Backup and restore in Azure Cosmos DB for PostgreSQL
APPLIES TO: Azure Cosmos DB for PostgreSQL (powered by the Citus database extension to PostgreSQL)
Azure Cosmos DB for PostgreSQL automatically creates backups of each node in a cluster. Backups can be used to restore your cluster to a specified time - point-in-time restore (PITR). Backup and restore are an essential part of any business continuity strategy because they protect your data from accidental corruption or deletion.
Automated process performs backup of each Azure Cosmos DB for PostgreSQL node from the moment your cluster is provisioned and throughout cluster's lifecycle. Azure Cosmos DB for PostgreSQL takes periodic disk snapshots and combines it with the node's WAL files streaming to Azure blob storage.
The backups allow you to restore a server to any point in time within the retention period. (The retention period is currently 35 days for all clusters.) All backups are encrypted using AES 256-bit encryption.
Backup files can't be exported. They may only be used for restore operations in Azure Cosmos DB for PostgreSQL.
Azure Cosmos DB for PostgreSQL supports the following backup redundancy options.
Same region backup
Zone-redundant backup storage: This option is automatically chosen for regions that support availability zones. When the backups are stored in zone-redundant backup storage, in addition to multiple copies of data stored within the availability zone where each cluster's node is hosted, the data is also replicated to other availability zones.
Locally redundant backup storage: This option is automatically chosen for regions that don't support availability zones. When the backups are stored in locally redundant backup storage, multiple copies of backups are stored in the same region.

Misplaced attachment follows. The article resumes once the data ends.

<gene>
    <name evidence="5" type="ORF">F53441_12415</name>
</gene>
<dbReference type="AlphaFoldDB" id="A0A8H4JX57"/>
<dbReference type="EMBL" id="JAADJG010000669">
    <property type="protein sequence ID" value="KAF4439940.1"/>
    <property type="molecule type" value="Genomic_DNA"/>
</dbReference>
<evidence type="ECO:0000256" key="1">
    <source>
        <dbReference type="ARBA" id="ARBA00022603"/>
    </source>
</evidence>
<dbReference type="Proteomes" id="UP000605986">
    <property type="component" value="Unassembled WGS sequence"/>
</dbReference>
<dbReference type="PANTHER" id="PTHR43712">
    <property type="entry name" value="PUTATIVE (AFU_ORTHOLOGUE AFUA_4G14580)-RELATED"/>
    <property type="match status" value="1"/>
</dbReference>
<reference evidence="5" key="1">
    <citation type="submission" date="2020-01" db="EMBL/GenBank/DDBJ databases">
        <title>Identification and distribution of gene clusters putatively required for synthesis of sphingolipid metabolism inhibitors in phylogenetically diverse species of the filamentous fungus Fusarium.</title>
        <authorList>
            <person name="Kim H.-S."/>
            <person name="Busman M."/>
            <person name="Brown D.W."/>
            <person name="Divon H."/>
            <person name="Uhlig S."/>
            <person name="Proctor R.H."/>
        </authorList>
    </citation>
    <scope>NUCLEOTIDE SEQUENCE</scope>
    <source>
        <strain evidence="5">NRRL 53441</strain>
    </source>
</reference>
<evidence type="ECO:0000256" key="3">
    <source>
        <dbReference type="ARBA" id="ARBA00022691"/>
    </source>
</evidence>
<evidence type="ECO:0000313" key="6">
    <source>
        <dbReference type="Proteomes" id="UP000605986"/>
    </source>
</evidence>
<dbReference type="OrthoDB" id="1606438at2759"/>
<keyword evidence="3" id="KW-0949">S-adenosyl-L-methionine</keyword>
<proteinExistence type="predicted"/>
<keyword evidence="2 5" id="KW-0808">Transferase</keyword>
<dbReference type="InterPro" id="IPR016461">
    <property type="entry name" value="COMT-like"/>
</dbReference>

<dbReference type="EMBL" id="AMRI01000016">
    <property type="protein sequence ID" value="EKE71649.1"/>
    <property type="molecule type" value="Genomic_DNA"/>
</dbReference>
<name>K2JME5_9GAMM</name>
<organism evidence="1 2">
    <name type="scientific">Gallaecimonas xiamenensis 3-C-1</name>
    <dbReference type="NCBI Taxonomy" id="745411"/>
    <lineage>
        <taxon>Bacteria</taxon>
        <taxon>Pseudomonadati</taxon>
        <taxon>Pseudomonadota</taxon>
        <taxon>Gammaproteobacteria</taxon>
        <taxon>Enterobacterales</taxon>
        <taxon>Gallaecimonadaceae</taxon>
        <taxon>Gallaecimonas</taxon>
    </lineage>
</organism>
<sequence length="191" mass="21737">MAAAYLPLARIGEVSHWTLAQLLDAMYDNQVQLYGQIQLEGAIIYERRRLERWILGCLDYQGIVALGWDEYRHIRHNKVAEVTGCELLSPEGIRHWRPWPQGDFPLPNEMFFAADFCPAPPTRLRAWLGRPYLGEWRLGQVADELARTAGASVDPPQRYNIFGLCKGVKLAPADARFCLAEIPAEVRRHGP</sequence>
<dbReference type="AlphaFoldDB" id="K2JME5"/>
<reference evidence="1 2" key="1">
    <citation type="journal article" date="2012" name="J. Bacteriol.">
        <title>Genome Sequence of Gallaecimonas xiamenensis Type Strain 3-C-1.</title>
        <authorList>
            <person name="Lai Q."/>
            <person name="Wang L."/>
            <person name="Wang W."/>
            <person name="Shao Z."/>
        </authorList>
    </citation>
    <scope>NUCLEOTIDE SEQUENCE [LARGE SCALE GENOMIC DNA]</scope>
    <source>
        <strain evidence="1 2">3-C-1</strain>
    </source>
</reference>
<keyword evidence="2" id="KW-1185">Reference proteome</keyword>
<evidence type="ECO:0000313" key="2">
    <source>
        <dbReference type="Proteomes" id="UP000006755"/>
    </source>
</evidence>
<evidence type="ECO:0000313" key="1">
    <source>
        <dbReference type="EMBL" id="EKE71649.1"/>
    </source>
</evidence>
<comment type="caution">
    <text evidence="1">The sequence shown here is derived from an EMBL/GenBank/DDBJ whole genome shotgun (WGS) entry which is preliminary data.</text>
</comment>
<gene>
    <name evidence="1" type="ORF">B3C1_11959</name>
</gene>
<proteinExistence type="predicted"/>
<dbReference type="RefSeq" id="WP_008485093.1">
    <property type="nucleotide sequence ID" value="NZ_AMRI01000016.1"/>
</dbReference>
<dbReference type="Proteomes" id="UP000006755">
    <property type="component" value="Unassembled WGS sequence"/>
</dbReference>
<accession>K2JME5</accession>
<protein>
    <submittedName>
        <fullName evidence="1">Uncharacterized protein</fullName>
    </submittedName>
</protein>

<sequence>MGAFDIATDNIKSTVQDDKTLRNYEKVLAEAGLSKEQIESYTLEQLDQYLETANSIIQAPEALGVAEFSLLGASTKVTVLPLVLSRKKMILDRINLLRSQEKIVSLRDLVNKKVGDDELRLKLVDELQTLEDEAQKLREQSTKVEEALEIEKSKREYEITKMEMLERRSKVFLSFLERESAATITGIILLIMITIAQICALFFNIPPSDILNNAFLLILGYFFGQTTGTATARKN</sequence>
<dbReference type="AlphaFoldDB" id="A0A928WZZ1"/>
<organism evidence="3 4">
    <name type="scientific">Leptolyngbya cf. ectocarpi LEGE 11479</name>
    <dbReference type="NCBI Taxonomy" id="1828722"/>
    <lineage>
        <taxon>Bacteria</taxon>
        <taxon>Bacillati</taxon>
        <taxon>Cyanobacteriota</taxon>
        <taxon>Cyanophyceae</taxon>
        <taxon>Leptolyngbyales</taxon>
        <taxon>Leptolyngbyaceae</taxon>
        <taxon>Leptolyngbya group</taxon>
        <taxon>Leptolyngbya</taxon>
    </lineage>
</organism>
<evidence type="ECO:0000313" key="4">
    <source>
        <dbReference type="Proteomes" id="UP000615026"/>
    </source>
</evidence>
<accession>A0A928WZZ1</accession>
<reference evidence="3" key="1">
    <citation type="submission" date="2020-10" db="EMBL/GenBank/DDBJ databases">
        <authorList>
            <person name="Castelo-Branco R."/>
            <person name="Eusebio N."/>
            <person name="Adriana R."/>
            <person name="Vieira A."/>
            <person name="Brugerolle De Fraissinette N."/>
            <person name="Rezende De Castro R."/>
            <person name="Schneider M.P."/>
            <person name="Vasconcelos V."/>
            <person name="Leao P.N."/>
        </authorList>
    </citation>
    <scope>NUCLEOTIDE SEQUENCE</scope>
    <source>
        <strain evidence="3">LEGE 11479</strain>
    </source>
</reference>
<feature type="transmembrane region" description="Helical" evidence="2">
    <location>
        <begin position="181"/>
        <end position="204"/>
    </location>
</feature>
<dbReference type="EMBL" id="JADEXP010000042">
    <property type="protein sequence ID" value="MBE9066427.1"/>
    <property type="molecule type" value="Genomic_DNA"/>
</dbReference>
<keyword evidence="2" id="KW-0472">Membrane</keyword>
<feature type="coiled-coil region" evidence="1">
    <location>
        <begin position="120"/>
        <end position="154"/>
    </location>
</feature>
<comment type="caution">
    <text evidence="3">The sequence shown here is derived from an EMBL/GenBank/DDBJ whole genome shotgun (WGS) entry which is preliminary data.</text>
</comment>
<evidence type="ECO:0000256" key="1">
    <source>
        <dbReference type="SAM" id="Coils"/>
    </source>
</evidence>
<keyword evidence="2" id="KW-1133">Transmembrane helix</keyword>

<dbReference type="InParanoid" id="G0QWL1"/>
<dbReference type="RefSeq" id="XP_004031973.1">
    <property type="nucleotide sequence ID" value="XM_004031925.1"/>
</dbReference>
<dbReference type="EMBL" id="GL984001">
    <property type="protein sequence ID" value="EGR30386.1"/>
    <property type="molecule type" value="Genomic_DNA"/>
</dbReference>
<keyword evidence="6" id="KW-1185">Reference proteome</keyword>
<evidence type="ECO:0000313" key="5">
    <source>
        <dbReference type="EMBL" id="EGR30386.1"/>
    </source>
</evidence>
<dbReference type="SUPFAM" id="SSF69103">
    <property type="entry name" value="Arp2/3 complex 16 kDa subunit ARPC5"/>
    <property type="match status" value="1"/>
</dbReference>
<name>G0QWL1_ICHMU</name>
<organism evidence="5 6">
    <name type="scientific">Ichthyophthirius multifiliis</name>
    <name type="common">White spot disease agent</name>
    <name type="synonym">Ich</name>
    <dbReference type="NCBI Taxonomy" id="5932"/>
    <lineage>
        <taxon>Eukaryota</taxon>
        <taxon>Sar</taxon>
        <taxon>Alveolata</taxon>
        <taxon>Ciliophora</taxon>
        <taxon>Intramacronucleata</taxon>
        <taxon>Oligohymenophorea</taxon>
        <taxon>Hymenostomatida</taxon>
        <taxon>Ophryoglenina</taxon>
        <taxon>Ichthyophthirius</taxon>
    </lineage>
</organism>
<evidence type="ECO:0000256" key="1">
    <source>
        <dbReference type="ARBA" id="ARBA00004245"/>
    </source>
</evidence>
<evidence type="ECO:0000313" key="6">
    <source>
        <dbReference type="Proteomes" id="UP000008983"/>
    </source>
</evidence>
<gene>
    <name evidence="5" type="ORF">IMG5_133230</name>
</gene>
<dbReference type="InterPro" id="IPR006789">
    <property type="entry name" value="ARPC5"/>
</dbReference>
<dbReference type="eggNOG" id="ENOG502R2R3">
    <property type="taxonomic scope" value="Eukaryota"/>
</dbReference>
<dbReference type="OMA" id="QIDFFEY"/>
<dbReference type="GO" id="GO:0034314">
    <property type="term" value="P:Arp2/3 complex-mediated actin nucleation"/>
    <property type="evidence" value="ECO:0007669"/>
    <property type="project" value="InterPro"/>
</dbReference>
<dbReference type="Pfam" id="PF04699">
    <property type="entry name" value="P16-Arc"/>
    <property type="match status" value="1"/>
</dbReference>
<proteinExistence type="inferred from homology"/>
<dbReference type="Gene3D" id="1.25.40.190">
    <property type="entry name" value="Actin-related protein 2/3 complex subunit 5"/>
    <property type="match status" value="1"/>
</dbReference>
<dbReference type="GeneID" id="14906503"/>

- Geo-redundant backup storage: You can choose this option at the time of cluster creation. When the backups are stored in another region, in addition to three copies of data stored within the region where your cluster is hosted, the data is replicated to another region.
Azure region where cluster's geo-redundant backup is stored depends on the Azure region where the Azure Cosmos DB for PostgreSQL cluster is located.
Backup storage cost
For current backup storage pricing, see the Azure Cosmos DB for PostgreSQL pricing page.
You can restore a cluster to any point in time within the last 35 days. Point-in-time restore is useful in multiple scenarios. For example, when a user accidentally deletes data, drops an important table or database, or if an application accidentally overwrites good data with bad data.
While cluster backups are always stored for 35 days, you might need to open a support request to restore the cluster to a point that is earlier than the latest failover time. In addition to high availability (HA), maintenance and compute / storage scaling operations use failovers to minimize downtime during these operations.
For same-region restore, when all nodes are up and running, you can restore cluster without any data loss. In an extremely rare case of a node experiencing a catastrophic event (and high availability isn't enabled on the cluster), you might lose up to 5 minutes of data.
On clusters with geo-backup enabled, restore can be performed in the remote region or in the same region where cluster is located.
Deleted clusters can't be restored. If you delete the cluster, all nodes that belong to the cluster are deleted and can't be recovered. To protect cluster resources, post deployment, from accidental deletion or unexpected changes, administrators can leverage management locks.
The restore process creates a new cluster in the same or remote Azure region, subscription, and resource group as the original. The cluster has the original's configuration: the same number of nodes, number of vCores, storage size, user roles, PostgreSQL version, and version of the Citus extension.
Networking settings aren't preserved from the original cluster, they're reset to default values. You'll need to manually adjust these settings after restore to allow access to the restored cluster. In general, see our list of suggested post-restore tasks.
In most cases, cluster restore takes up to 1 hour.